The main hall at 307 Regent Street had a close connection with moving pictures, having hosted the first commercial film show in London on 21 February 1896.1 Originally constructed as part of the Royal Polytechnic Institution, the hall was remodelled several times over the following decades (in 1912 and 1927), hosting more film shows, including Alfred West’s popular ‘Our Navy’ and ‘Our Army’ presentations, and patriotic displays of war films during World War I.2
In the 1920s, the hall was converted to full-time cinema use (with some breaks to host stage plays), eventually becoming known as the Poly Cinema and later the Polytechnic Theatre. However, during this period, the cinema was still leased from the Regent Street Polytechnic, and, as the chairman of the Institute’s Finance and General Purposes Committee explained in 1927, the establishment had to approve all the films that were shown there.3 Exhibitors were expected to uphold the Polytechnic’s values, while also competing in the busy West End marketplace. Vivian Van Damm, who leased the hall from 1918 to 1920, described the problems he had enticing audiences to travel north of Oxford Circus without the attraction of first-release films. His response was to book The End of the Road, a ‘health propaganda film’ about the dangers of sexually transmitted diseases, which courted enough controversy to attract public interest.4
Later tenants tried different strategies. In 1922, a group of investors asked the filmmaker Adrian Brunel to programme a series of film revivals. He chose popular Hollywood titles including Daddy-Long-Legs, The Miracle Man, The Mark of Zorro and The Kid, as well as his own collaborations with A.A. Milne, Bookworms and The Bump. The idea, he later wrote, was to give ‘an opportunity seldom afforded the general public of witnessing films of intrinsic merit whether new or old’.5 In this way, the venue became an early example of the repertory cinema movement in London, which would soon take further shape in the Embassy Theatre, the Avenue Pavilion and the Palais de Luxe.
After new tenants took over the lease of the Polytechnic Theatre in 1923, a different policy was announced of showing films ‘only of nature and travel’.6 The cinema maintained its reputation as the ‘home of travel films’ for many years.7 Between 1923 and 1925, it showed long runs of early nature documentaries such as The Wonderland of Big Game and Climbing Mount Everest. These were often accompanied by commentary from explorers and exotic music (including musicians from Tibet), an approach that followed in the footsteps of earlier film shows at the venue before World War I, and that mirrored the format of other public lectures and presentations at the Polytechnic Institution.8 By the end of the 1920s, the cinema was calling itself ‘The Home of Films of Reality’.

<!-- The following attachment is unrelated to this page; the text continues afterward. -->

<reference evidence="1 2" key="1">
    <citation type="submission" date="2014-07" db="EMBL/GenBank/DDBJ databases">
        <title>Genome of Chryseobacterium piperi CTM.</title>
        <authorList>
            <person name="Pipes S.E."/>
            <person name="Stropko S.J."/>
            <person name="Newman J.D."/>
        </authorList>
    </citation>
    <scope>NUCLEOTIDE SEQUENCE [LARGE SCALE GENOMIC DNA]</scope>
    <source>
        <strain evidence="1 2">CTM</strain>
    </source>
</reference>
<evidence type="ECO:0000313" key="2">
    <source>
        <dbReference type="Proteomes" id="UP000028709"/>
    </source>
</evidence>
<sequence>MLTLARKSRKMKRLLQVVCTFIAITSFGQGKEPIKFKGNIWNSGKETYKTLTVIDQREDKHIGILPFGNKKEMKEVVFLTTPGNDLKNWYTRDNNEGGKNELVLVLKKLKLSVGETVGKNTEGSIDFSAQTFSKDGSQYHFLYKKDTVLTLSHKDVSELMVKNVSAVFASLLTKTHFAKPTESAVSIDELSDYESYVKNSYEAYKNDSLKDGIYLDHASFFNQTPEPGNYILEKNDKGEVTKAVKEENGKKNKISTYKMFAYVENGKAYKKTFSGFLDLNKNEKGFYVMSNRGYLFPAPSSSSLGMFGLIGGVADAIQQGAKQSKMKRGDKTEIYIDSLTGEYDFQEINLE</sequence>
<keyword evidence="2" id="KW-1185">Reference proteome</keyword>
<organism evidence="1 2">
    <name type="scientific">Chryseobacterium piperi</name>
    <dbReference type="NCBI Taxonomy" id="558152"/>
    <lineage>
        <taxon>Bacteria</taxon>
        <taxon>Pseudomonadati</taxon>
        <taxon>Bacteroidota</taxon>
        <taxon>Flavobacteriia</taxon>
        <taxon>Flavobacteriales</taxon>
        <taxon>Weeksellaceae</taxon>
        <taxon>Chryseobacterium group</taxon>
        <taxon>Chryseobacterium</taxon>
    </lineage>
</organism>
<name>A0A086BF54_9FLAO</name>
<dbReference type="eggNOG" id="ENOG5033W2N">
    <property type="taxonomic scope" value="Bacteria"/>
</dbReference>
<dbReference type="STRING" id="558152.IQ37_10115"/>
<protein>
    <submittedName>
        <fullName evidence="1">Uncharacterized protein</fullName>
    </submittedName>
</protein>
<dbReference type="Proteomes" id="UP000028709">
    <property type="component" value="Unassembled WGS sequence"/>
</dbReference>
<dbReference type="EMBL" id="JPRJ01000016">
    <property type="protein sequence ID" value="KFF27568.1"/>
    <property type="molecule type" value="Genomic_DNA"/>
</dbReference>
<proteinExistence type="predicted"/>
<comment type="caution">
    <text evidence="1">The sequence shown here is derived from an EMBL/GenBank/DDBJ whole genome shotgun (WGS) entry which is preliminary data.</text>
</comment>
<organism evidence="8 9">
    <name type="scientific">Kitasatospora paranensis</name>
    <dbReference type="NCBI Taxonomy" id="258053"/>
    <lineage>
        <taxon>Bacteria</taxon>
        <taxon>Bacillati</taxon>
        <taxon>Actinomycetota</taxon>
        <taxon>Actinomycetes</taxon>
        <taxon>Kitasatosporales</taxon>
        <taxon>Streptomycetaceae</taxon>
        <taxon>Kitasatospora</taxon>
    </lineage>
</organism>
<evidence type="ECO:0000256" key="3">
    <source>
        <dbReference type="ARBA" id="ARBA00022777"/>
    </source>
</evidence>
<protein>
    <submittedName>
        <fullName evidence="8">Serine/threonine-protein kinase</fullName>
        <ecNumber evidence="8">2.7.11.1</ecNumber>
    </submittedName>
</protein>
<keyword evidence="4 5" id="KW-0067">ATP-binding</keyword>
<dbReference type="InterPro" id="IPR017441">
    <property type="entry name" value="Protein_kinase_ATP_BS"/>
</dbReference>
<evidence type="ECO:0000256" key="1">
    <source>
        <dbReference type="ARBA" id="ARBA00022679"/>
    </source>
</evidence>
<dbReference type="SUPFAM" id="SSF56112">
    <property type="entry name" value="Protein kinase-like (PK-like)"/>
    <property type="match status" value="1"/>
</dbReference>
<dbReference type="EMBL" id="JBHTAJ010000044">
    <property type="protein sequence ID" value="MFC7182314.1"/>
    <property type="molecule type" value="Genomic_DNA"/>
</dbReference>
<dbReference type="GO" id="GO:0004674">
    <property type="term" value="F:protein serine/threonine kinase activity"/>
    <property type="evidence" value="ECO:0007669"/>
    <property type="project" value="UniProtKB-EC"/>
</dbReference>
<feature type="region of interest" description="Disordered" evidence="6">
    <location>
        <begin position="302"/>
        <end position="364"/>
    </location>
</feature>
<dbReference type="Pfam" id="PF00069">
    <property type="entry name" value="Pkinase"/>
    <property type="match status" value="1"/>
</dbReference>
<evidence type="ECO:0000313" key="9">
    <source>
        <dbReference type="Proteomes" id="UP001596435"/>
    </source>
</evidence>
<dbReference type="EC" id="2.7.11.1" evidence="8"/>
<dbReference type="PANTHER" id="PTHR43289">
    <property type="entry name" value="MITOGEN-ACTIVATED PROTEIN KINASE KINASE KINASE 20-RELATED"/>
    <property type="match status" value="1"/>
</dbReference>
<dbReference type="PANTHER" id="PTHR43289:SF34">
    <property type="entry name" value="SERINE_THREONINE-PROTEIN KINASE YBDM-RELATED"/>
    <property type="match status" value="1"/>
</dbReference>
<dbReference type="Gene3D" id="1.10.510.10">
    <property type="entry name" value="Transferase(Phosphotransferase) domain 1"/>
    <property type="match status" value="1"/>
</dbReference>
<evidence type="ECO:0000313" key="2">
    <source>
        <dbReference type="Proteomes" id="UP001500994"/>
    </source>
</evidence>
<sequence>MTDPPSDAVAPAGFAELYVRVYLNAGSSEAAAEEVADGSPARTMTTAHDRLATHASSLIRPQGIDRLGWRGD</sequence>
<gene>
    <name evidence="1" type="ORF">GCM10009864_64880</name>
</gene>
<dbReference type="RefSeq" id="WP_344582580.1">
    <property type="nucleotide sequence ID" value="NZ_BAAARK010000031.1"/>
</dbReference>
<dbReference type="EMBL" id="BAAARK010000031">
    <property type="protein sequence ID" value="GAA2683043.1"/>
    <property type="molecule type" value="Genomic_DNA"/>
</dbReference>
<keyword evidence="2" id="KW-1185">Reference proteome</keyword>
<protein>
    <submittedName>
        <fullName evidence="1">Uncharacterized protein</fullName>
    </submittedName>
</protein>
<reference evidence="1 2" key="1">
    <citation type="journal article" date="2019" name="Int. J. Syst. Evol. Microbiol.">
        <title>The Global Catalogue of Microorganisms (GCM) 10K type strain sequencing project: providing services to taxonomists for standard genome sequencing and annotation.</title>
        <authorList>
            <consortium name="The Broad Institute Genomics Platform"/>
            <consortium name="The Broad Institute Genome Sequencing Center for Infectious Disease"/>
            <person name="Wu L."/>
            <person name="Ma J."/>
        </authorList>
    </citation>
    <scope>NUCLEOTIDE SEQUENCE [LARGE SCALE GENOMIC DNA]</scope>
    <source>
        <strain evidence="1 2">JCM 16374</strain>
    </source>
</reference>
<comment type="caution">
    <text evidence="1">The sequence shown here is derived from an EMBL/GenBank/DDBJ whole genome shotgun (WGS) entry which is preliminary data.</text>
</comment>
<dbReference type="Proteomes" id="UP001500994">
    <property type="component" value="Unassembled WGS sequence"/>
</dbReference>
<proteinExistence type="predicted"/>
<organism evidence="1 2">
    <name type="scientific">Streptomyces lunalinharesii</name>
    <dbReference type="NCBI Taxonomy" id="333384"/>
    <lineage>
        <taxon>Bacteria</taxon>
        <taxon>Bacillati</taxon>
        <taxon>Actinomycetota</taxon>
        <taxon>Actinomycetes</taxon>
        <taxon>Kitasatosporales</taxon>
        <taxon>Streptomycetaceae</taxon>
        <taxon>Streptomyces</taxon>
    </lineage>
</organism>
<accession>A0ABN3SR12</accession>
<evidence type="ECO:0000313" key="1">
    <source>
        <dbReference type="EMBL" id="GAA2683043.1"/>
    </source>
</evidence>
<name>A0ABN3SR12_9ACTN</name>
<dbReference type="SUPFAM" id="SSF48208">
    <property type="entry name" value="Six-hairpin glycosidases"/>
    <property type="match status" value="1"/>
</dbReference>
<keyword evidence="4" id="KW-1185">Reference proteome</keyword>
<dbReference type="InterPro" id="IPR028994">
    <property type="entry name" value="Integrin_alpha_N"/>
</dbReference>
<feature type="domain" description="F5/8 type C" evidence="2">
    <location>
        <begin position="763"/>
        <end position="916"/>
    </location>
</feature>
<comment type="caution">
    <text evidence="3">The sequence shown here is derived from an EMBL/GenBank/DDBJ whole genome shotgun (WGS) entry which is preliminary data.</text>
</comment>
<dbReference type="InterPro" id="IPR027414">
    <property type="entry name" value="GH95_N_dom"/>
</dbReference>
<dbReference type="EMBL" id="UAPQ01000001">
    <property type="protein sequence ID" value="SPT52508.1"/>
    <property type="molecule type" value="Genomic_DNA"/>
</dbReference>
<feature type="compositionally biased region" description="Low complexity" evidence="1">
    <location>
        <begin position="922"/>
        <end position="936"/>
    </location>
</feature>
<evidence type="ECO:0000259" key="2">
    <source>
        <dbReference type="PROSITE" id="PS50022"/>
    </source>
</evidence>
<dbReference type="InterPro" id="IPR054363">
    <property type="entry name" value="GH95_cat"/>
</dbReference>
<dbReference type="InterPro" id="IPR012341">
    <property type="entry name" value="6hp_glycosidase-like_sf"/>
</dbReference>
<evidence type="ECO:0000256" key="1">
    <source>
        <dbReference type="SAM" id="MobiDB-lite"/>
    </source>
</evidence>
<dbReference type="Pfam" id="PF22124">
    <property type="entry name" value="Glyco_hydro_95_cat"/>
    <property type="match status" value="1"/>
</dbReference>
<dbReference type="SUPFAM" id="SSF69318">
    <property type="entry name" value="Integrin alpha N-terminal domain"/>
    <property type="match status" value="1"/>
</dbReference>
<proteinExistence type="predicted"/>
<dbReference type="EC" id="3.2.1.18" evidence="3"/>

The Polytechnic Theatre continued its policy of showing a combination of edifying travelogues, documentaries and feature films into the 1930s, and it remained in use as a cinema under a number of names until 1980.9 It is now part of the University of Westminster, and in 2015 it reopened after a major redevelopment project as the Regent Street Cinema.
Image: Programme for the film Tembi at the Polytechnic Theatre, ca.1929. Credit: Courtesy of the University of Westminster Archives.
- Adrian Brunel, Nice Work: The Story of Thirty Years in British Film Production (London: Robertson, 1949).
- Allen Eyles with Keith Skone, London’s West End Cinemas, third edition (Swindon: English Heritage, 2014).
- Joost Hunningher, ‘Première on Regent Street’, in Christopher Williams (ed.), Cinema: The Beginnings and the Future (London: University of Westminster Press, 1996), pp. 41-54.
- Elaine Penn (ed.), The Magic Screen: A History of Regent Street Cinema (London: University of Westminster, 2015).
- Vivian Van Damm, Tonight and Every Night (London: Paul, 1952).
- Joost Hunningher, ‘Première on Regent Street’, in Christopher Williams (ed.), Cinema: The Beginnings and the Future (London: University of Westminster Press, 1996), pp. 41-54. ↩
- Allen Eyles with Keith Skone, London’s West End Cinemas, third edition (Swindon: English Heritage, 2014), p. 45; Joost Hunningher with Ronald Gow, ‘Now Showing at 309 Regent Street – Ghosts on “Our Magic Screen”’: A Screen Play’, in Elaine Penn (ed.), The Magic Screen: A History of Regent Street Cinema (London: University of Westminster, 2015): p. 118. ↩
- The Polytechnic Finance & General Purposes Committee: Minute Book (20 November 1921-1 January 1929), meeting of 24 February 1927, p. 214, University of Westminster Archives, ACC2000/20. ↩
- Vivian Van Damm, Tonight and Every Night (London: Paul, 1952), pp. 40-3. ↩
- Adrian Brunel, Nice Work: The Story of Thirty Years in British Film Production (London: Robertson, 1949), p. 48. ↩
- ‘The Wonderland of Big Game’, The Times, 11 April 1923, p. 9. ↩
- Arthur Leslie, ‘The Home of Travel Films’, Documentary News Letter, July 1940, pp. 10-11. ↩
- Hunningher, ‘Now Showing at 309 Regent Street’, p. 124. ↩
- Eyles, London’s West End Cinemas, pp. 45-6. ↩